HOUSTON - Stephen Curry's name is often the first one mentioned where the Warriors are concerned, even on a team with three other All-Stars and a fellow former Kia MVP winner in Kevin Durant.
And there's good reason for it.
Curry is the player most teams fear because of the way he changes the game's dynamics with his shooting range that knows no bounds. But he's also the one player teams can attack on the defensive end, marking perhaps the only real soft spot for the reigning NBA champions.
Game 2 of the Western Conference finals provided a masterclass in how to exploit Curry's defensive struggles as the Rockets targeted him early, often and relentlessly in a 127-105 blowout at Toyota Center Wednesday to even the series at 1-1.
Curry, the two-time Kia MVP, knows what opposing scouting reports say about him. He's used to wearing a bullseye on defense and accepts the challenge of battling against his reputation.
When it became obvious that he was going to be the center of defensive attention for a Rockets team desperate to avoid their first back-to-back playoff losses, Curry knew exactly what was coming.
"Surprise, surprise," Curry said of the Rockets' concerted effort to go at him.
The strategy worked to perfection, sapping any chance of the Warriors duplicating their Game 1 effort that saw them withstand an early blitz before taking control in the second half and winning by 13 points.
Durant was surgical again, shredding the Rockets for a game-high 38 points. Curry, however, finished with 16 on 19 shots, including a 1-for-8 performance on 3-poiners. Durant and Curry were the only Warriors to reach double figures as the Rockets dismantled the fabled "Hamptons Five" lineup.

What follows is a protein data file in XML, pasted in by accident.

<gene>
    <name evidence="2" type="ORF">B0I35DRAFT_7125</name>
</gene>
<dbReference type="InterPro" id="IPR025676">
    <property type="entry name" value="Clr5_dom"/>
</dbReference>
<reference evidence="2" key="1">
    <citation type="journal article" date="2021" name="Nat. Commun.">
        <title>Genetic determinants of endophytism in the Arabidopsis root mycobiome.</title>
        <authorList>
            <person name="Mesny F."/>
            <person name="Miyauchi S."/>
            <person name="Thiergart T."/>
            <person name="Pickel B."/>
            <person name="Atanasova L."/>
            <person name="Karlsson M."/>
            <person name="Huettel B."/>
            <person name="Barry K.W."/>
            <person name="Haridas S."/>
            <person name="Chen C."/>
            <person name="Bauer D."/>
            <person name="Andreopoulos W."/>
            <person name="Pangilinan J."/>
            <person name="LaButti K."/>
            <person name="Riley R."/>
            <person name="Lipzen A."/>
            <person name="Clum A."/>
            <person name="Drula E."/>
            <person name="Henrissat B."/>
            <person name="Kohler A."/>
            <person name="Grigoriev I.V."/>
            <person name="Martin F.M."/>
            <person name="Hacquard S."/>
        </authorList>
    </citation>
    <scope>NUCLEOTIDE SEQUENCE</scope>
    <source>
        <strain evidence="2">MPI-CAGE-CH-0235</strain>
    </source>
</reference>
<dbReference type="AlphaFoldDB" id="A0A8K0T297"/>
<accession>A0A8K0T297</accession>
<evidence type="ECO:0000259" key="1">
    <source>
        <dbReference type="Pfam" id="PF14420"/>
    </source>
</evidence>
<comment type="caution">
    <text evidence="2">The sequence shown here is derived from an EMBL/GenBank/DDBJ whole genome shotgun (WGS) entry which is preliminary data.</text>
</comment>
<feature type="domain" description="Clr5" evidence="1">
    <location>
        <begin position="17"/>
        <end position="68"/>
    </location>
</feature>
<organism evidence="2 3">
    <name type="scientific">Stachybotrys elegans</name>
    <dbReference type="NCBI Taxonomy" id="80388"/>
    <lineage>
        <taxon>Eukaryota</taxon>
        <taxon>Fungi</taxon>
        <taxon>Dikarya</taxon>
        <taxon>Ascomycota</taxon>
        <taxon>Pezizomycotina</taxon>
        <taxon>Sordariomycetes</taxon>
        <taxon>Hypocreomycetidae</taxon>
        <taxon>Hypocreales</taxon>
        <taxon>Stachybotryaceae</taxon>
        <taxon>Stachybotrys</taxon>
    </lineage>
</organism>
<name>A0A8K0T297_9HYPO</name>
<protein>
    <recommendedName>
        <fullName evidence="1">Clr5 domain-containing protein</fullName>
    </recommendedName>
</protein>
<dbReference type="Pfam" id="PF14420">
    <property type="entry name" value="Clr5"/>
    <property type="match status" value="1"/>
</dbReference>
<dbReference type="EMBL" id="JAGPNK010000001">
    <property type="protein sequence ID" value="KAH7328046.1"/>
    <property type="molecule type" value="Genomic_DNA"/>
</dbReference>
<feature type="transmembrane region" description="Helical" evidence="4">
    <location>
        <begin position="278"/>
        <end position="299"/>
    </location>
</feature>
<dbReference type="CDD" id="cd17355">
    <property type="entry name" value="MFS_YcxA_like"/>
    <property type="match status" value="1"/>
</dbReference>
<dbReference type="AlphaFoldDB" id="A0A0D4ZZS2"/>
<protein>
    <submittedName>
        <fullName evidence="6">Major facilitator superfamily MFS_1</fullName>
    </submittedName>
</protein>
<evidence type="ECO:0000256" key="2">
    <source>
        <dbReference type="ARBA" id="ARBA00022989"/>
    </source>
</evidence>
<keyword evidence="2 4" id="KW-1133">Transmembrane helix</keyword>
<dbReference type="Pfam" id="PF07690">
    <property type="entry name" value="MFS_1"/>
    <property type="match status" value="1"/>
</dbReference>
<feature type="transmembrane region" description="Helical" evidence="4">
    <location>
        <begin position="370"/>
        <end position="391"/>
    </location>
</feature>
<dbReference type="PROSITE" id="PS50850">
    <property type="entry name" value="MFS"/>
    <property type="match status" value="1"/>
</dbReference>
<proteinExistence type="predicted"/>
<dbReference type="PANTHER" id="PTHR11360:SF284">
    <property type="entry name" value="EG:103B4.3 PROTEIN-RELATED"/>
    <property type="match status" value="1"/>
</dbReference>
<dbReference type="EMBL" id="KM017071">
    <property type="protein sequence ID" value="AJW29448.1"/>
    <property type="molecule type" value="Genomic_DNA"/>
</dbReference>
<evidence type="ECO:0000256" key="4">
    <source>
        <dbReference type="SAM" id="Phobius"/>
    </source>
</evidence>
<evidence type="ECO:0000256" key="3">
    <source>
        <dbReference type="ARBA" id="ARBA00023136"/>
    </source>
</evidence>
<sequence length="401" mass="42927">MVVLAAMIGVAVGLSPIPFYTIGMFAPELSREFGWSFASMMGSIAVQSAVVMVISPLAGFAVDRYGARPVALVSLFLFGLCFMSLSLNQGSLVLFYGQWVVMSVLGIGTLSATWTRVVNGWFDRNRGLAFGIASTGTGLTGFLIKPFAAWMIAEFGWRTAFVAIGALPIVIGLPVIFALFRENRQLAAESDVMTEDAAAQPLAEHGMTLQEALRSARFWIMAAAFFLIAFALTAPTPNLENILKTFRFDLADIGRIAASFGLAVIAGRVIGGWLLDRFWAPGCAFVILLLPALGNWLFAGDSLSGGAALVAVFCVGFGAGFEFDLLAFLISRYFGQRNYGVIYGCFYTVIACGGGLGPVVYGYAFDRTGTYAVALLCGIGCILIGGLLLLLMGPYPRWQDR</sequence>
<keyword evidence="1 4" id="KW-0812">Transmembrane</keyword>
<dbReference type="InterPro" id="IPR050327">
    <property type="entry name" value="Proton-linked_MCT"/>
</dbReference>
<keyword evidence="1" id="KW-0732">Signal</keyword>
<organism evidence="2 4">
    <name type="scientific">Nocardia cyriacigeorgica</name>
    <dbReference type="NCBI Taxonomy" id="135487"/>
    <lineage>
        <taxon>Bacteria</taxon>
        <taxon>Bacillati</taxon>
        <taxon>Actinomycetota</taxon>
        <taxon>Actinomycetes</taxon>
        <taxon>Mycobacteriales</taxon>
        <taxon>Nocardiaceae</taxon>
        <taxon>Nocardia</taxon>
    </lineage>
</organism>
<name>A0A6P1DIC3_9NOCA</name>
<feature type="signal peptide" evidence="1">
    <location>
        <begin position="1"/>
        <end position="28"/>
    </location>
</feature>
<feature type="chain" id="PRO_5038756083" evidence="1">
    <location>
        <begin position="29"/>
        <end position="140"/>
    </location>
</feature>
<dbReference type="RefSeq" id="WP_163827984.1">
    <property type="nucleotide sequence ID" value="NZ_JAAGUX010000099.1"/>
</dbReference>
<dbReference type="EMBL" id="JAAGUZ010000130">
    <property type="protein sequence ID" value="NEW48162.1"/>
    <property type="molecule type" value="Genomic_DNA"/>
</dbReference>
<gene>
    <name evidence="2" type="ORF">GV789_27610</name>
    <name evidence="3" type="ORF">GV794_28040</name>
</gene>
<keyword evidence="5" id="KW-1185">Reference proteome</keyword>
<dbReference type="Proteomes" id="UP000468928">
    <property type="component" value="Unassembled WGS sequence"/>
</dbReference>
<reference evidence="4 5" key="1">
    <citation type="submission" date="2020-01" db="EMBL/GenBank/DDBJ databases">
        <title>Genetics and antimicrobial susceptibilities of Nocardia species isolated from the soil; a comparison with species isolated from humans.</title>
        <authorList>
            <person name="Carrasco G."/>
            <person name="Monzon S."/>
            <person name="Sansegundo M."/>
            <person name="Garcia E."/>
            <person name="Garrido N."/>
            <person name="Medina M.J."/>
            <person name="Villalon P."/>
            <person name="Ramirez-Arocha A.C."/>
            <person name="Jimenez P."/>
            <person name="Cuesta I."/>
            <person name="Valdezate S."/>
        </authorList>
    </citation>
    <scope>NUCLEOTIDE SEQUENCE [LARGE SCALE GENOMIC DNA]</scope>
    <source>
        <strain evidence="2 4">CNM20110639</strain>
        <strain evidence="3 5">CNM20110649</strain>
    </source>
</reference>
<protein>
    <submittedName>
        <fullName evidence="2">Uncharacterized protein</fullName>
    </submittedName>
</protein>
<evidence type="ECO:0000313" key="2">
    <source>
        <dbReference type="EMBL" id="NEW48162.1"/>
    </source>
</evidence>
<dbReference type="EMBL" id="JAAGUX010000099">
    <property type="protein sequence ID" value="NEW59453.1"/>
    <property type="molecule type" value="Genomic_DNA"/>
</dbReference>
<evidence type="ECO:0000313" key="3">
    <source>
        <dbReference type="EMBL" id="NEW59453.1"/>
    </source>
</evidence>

"We got outplayed the whole game," Warriors coach Steve Kerr said. "We're playing a team that won 65 games. They're damn good. We got it handed to us. You can look at it anyway you want and parcel it out into different shifts and rotations and all that stuff, but it didn't matter who we had out there tonight. We got beat."
The Warriors got knocked off balance early by the Rockets' ramped up energy and physicality and, outside of Durant, never fully answered that challenge on either end of the floor.
"I think that was the difference," Curry said. "We were trying to be too cute with our exchanges and our switches and all that stuff instead of just manning up and playing one-on-one defense. Whether they score or not, as hard as we're working on the defensive end, they're working as hard on the offensive end to get shots up.
"That was the difference between Game 1 and Game 2. They made a concerted effort to turn those one-on-one situations into a little bit more ball movement, and we were just a step slow, myself included."
Through two games in this series, Curry is the only principle who has not played up to his own standard. Wednesday was his sixth game back in the lineup after missing the final 10 regular-season games and first six of the playoffs while recovering from a Grade 2 MCL sprain. That injury came on the heels of a six-game absence from a right ankle sprain in early March.